Midterm and final exams: each will cover about 1/2 of the semester's work. Each will consist of essay (A, B, C, D, E) and objective parts; each part will count 50%.

The essay part will be take-home. The objective part will consist of multiple choice, true/false, and short answer questions about material covered in the textbook, anthology, individual playscripts, and class activities. In addition, there will be a series of fill-in-the-blank questions, one for each play studied, requiring you to date each play, correctly spell its title and the names of the author and major characters, and describe the plot.

"Historicizing" report (A, B, C, D, E): 1-2 pages, typed, double-spaced, 1" margins, maximum 12-point font. Summarize the content of McConachie, "Historicizing the Relations of Theatrical Production," to be distributed. This will be subject to the instructor’s writing policy, distributed separately, i.e., if the paper’s grammar, spelling, punctuation, etc., is not up to college writing standards, the paper will have to be revised and resubmitted.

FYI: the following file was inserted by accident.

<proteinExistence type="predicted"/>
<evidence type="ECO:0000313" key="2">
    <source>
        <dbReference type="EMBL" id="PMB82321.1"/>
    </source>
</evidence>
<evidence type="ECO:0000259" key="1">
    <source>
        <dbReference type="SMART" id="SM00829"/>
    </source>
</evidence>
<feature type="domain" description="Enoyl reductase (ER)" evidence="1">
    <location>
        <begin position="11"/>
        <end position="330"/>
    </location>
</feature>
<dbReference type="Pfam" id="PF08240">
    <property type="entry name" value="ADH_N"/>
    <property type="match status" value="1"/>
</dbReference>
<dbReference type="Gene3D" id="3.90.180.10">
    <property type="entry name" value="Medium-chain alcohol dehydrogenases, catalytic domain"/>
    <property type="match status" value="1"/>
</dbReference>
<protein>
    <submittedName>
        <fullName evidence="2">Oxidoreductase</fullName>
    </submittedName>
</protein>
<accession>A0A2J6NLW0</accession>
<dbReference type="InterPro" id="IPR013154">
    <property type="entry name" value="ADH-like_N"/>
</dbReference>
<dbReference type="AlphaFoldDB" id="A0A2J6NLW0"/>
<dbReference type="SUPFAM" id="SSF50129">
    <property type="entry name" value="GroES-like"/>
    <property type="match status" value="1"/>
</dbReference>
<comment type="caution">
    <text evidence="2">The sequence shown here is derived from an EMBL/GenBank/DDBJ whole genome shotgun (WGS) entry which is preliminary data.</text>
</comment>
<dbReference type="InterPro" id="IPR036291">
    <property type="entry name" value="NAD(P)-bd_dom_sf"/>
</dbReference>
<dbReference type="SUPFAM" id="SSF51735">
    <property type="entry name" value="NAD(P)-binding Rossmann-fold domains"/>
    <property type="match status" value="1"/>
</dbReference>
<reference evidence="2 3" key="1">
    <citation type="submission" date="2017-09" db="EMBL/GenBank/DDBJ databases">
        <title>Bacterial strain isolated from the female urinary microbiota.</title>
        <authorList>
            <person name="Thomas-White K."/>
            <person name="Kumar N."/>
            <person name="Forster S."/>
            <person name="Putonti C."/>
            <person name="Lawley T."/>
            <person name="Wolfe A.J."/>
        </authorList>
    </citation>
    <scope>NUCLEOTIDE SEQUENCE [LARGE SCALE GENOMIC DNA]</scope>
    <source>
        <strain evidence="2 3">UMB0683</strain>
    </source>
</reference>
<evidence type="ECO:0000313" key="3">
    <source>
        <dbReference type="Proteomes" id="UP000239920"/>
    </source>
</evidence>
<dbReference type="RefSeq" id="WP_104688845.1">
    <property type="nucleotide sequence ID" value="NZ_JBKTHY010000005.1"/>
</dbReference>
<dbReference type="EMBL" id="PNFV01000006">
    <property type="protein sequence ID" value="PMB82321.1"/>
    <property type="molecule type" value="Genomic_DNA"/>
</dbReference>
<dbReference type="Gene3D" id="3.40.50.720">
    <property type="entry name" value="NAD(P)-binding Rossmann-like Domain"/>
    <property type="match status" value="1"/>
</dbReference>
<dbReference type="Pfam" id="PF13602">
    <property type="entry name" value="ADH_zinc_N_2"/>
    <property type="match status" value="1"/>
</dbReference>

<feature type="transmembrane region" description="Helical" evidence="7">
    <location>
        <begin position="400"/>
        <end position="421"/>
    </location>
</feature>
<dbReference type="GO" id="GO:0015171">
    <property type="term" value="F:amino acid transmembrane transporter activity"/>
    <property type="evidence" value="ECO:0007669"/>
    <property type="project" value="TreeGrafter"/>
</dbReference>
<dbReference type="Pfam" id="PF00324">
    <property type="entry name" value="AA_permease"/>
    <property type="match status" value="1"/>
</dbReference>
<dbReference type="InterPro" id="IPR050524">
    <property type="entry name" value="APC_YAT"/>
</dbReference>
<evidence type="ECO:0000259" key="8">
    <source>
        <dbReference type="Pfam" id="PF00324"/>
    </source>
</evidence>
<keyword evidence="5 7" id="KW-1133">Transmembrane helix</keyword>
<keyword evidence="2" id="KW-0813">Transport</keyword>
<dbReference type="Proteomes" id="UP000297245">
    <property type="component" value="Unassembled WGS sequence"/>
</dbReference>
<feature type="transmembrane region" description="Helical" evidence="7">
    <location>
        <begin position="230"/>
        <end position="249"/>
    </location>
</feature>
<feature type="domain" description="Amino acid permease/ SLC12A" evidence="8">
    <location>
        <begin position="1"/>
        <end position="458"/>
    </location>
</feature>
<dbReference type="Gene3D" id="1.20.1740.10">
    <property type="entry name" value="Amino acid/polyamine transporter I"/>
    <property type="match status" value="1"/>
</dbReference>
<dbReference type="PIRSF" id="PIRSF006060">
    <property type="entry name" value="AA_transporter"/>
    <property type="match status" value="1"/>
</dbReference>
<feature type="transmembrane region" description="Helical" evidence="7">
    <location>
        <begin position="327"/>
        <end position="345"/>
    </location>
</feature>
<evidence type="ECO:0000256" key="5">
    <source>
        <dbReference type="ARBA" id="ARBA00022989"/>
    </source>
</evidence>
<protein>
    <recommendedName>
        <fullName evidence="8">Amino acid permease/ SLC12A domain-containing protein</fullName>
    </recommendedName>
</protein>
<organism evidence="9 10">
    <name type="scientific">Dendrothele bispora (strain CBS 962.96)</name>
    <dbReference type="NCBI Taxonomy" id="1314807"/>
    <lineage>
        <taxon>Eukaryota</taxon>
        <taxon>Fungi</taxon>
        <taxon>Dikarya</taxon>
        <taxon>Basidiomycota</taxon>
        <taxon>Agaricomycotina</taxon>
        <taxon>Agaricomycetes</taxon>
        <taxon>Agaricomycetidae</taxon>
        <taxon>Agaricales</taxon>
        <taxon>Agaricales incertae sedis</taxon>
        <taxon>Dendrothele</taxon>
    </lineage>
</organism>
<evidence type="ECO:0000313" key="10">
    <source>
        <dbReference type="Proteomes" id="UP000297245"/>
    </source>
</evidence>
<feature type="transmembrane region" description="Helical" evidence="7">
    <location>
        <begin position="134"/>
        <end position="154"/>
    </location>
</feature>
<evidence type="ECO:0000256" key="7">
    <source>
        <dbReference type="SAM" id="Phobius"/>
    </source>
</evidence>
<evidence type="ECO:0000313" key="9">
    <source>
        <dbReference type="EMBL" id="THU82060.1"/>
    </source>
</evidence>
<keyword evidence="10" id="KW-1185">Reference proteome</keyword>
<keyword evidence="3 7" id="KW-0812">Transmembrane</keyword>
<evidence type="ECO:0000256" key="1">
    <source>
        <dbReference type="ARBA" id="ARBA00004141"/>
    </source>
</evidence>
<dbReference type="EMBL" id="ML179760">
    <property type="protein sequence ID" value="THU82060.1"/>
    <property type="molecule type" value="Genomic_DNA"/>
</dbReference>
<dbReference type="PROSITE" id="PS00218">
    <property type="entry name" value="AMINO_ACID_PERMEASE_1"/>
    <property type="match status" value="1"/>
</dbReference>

Research paper (A, B, C, D, E): 2000 word minimum; 5000 word maximum. Typed, double-spaced, 1" margins, maximum 12-point font, with footnotes or endnotes for research sources cited and bibliography of sources consulted, following the format of Turabian’s A Manual for Writers of Term Papers or MLA Style Sheet.

The research paper you write for this course should be a position paper. (To understand the meaning of this term, see Possein and Hanson, Self-Defense, a textbook for this course.)